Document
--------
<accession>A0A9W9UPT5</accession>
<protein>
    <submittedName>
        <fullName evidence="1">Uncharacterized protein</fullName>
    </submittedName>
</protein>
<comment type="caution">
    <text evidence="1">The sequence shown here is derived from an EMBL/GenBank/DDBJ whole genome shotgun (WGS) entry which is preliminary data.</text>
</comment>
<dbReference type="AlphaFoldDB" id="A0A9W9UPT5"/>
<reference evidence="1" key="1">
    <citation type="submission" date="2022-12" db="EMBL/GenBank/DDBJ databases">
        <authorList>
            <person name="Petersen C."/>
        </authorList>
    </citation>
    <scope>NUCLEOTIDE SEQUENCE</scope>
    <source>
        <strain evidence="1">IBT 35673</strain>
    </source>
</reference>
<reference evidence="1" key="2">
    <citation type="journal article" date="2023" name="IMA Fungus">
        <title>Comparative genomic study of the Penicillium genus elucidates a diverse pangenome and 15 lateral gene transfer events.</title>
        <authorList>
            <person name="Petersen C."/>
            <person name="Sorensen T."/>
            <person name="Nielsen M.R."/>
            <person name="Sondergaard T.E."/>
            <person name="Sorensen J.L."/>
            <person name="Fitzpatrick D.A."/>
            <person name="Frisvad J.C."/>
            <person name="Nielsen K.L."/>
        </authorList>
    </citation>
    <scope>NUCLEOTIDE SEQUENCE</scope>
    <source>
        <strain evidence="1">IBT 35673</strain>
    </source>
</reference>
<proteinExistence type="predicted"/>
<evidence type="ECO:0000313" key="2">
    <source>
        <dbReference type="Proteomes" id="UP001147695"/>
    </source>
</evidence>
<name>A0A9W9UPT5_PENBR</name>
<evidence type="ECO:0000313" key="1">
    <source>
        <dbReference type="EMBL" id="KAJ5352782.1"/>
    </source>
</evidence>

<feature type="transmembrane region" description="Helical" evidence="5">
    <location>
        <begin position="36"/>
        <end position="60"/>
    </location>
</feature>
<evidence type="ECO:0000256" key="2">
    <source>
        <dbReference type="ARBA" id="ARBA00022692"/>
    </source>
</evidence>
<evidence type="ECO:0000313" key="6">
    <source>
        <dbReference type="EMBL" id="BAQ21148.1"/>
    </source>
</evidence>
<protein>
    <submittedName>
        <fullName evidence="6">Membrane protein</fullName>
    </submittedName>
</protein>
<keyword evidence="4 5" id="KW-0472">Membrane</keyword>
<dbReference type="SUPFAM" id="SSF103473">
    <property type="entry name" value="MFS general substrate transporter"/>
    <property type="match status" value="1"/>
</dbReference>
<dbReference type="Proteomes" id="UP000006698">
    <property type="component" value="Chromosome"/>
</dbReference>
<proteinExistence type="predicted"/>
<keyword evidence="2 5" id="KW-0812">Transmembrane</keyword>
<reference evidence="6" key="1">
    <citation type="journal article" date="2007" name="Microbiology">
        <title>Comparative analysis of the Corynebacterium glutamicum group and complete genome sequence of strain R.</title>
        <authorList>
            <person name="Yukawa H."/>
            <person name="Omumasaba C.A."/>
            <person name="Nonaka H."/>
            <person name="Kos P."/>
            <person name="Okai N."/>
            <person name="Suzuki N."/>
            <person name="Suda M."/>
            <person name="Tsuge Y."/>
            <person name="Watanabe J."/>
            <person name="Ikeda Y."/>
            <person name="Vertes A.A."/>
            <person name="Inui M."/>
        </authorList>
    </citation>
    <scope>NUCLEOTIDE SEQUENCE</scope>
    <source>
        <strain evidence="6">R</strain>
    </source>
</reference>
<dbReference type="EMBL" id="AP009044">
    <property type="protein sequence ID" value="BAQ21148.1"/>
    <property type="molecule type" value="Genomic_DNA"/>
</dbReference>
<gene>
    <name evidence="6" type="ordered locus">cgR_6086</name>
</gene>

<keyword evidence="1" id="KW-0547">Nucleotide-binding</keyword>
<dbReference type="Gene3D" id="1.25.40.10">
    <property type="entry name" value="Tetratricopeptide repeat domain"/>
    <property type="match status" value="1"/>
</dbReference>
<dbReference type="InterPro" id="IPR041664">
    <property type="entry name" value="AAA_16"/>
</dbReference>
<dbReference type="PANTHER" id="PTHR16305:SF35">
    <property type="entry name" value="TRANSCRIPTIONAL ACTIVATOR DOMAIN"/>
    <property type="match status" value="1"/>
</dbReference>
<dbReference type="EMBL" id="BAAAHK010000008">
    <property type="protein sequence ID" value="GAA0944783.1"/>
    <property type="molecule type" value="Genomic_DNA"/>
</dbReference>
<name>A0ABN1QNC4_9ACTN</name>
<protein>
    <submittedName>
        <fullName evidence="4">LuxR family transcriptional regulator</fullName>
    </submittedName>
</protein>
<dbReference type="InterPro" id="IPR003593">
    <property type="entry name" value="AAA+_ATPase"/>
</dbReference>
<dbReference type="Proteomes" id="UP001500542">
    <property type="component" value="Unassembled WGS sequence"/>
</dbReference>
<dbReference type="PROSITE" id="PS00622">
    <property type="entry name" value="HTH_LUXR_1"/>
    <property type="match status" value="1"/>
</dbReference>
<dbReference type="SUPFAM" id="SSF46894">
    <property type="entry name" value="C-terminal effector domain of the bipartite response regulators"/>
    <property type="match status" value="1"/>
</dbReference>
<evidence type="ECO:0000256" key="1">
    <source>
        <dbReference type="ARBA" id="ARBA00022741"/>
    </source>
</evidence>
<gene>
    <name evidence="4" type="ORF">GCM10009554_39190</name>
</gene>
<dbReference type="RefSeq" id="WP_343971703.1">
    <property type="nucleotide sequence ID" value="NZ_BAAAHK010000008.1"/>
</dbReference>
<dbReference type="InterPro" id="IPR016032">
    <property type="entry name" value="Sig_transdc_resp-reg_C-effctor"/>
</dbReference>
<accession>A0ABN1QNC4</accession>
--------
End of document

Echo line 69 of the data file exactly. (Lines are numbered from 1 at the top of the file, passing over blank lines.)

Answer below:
<protein>